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Agents

Andrew Wylie Speaks Out Against Amazon

amazon304Amazon and Hachette have been locked in a feud over eBook pricing since May 2014. Many members of the publishing community have spoken out about this situation and some have even mobilized to form the Authors United group.

Earlier this year, several high profile authors including Orhan Pamuk, Salman Rushdie, and Ursula Le Guin agreed to join in Authors United’s fight against Amazon. Who convinced this illustrious group to take part? None other than Andrew Wylie.

In an interview with Vanity Fair, the veteran literary agent shared his opinion on this dispute. For Wylie, “the issues at the heart of the conflict are both margin and price…Losing the fight over margins would be an immediate blow to the publishers’ profits, but losing control over pricing could be fatal.” Do you agree with Wylie?

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Heather Alexander Joins Pippin Properties

Heather AlexanderHeather Alexander has been hired as a literary agent at Pippin Properties, Inc.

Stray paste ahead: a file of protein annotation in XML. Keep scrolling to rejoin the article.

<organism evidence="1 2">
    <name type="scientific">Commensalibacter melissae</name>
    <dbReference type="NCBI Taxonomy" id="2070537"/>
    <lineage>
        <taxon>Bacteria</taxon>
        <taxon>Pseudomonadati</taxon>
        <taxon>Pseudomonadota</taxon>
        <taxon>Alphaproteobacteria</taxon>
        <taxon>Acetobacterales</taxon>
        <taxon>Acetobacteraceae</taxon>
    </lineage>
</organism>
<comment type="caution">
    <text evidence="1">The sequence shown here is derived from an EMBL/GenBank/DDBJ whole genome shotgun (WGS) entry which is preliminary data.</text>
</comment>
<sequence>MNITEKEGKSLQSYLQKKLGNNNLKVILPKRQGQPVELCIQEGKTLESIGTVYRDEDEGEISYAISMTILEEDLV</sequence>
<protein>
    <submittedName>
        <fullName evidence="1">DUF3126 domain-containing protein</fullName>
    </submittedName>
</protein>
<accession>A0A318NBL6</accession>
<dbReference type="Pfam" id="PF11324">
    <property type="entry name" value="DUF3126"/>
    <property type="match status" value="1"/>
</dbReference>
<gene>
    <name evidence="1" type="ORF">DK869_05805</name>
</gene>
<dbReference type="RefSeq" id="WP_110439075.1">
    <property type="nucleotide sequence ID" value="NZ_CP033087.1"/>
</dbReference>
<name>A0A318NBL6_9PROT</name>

For six years, Alexander served as an editor at Dial Books for Young Readers. Some of the authors and illustrators she has worked with include Anne C. Voorhoeve, Jeanne Ryan, and Sophie Blackall.

According to the agency’s email announcement, Alexander “is looking for new talent from a broad range of children’s book authors and illustrators, from picture books through young adult, including graphic novels. She’s most interested in unique characters, strong voices, and quirky humor.”

Sharlene Martin Signs David Schmitz and Jayne Abraham

schmitzOver the holidays, a feel good story made headlines. It went something like this. Brenda Schmitz, who died of terminal cancer in 2011, left a surprise gift for her husband David Schmitz.